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Japanese Graduate Programs


WLL faculty offer a wide variety of small, engaging courses on influential topics in the evolving disciplines of cultural, linguistic, and literary studies. You have many different courses to choose from based on your interests. Recent courses include:

Japanese

  • Contemporary Poetry and Pop Culture (Dr. Jon Holt)
  • Modern Japanese Poetry (Dr. Jon Holt)
  • Modern Japanese Literary Criticism (Dr. Jon Holt)
  • Japanese Language Policy (Dr. Patricia Wetzel)
  • Traditional Japanese Theater: Kabuki (Dr. Laurence Kominz)
  • Business Japanese (Dr. Suwako Watanabe)
  • Japanese Language Policy (Dr. Patricia Wetzel)
  • Japanese Language & Linguistics (Dr. Suwako Watanabe; Dr. Patricia Wetzel)
  • Modern Japanese Literature (Dr. Laurence Kominz; Dr. Suwako Watanabe)
  • Japanese Interpretation (Dr. Masami Nishishibi)
  • Classical Japanese Literature (Dr. Laurence Kominz)
  • Japanese Sociolinguistics (Dr. Patricia Wetzel, Dr. Suwako Watanabe)
  • Japanese Discourse Analaysis (Dr. Suwako Watanabe)

Teaching

Most students choose to participate in our Graduate Teaching Assistantship (GTA) program from the very beginning of their MA. GTAs are trained and guided by our faculty before and during each term. Prior experience is not required —only language skill, professional demeanor, and motivation.

GTAs are allowed to develop their teaching style in an established program that provides the curriculum, structure, and guidance to help those new to teaching.

As a GTA, you will complete the program with excellent teaching experience. You will meet weekly with the Coordinator and the other GTAs for guidance and curricular support. When teaching, you will often, if not always, be the only teacher in your classroom. Students will see you as the instructor and you will run your classes. The professionalism, leadership, and group management skills you will gain are very marketable.

Compensation for GTAs includes full-time tuition (in- or out-of-state) and a quarterly stipend. You will only need to pay student fees.

Mentoring

Our professors will guide you in selecting your courses, honing your critical skills, and developing your research. They are well established in their fields and have wide-ranging interests and expertise.

Japanese Faculty Interests

  • Dr. Jon Holt: Modern Japanese poetry, manga, Japanese Buddhism
  • Dr. Laurence Kominz: Traditional Japanese theater, kabuki, kyogen, dance
  • Dr. Patricia Wetzel: Linguistics, pedagogy
  • Dr. Suwako Watanabe: Sociolinguistics, discourse analysis, language assessment

Research

MA students have two options for major research projects: two major papers or one thesis. Both options will give you a high level of expertise and prepare you well as a researcher, whether you plan to work after graduation or get a doctorate. Each option is based on your coursework and your relationship with your faculty mentors, and is focused on your interests.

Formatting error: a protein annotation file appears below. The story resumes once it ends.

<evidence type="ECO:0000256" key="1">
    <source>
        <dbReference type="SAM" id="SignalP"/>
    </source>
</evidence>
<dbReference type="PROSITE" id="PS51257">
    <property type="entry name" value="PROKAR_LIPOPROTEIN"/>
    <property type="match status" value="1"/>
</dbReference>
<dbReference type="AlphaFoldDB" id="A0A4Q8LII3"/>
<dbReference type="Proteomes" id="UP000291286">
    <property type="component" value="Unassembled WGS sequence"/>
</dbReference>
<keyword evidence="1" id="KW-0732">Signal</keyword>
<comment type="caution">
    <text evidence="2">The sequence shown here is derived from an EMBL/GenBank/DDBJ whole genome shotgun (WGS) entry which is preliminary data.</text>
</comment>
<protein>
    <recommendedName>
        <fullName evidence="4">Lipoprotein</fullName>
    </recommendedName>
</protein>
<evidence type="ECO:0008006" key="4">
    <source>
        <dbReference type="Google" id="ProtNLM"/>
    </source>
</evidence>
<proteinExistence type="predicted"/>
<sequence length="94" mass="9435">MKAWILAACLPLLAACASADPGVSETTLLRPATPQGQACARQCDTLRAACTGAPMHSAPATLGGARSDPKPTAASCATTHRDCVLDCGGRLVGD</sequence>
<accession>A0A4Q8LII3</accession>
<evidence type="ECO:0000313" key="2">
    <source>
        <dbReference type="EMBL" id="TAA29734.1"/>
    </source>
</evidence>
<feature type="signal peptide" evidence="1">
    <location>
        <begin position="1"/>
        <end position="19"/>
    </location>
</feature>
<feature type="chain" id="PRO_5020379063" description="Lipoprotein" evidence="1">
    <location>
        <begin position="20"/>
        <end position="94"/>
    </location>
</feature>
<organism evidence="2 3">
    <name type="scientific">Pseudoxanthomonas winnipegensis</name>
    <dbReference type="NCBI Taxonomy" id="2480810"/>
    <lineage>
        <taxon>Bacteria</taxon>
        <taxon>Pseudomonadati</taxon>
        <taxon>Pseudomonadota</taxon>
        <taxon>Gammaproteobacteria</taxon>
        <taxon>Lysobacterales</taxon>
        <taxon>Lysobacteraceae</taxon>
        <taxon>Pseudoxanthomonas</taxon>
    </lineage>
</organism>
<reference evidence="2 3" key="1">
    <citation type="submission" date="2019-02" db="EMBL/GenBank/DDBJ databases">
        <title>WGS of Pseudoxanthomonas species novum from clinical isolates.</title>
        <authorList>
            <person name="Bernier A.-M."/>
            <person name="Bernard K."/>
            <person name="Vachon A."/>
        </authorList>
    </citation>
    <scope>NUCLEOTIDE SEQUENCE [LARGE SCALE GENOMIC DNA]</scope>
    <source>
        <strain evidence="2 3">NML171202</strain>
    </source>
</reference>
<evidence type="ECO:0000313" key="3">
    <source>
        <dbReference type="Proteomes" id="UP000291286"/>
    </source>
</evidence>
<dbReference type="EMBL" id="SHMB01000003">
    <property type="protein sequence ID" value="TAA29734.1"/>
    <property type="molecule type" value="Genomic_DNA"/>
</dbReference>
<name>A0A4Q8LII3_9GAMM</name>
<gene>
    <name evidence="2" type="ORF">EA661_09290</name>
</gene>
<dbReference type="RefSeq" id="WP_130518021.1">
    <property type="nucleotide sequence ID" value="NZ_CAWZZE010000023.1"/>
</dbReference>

Thesis option: prepare one major research project in culture, literature, linguistics, or pedagogy, 60-80 pages in length, under the guidance of a faculty director and two faculty readers. The readers may be from other disciplines (departments) such as history, linguistics, education, anthropology, communication, etc., if you choose an interdisciplinary topic. The thesis idea will begin in your coursework, with one of your term papers, and can be developed from one term to the next in multiple courses.

Two-paper option:  prepare two major research projects in culture, literature, linguistics, or pedagogy, 20-25 pages in length each, under the guidance of two faculty directors and four faculty readers. The readers may be from other disciplines (departments) such as history, linguistics, education, anthropology, communication, etc., if you choose an interdisciplinary topic. The ideas for these projects will begin in your coursework, with your term papers, and can be developed from one term to the next in multiple courses.

Recent research projects in Japanese

  • “Lessons in Immorality:  Mishima Yukio’s Masterpiece of Humor and Social Satire” (Thesis, Dir. Laurence Kominz)
  • “Tokuya Higashigawa’s After-Dinner Mysteries:  Unusual Detectives in Contemporary Japanese Mystery Fiction” (Thesis, Dir. Jon Holt)

Graduation

The MA in World Languages at PSU is a rigorous two-year degree based on contemporary coursework, mentoring, and research. Final defense of your expertise shows your distinction as a researcher and intellectual.

There are two paths to graduation:

  1. Students who write a thesis will have a public defense of their research.
  2. Students who write two major research papers will complete a comprehensive written exam of all coursework and readings, and an oral defense of the exam and of their research papers.

 

For more information on WLL's Graduate Programs, call (503) 725-3522 and ask for the Graduate Admissions Coordinator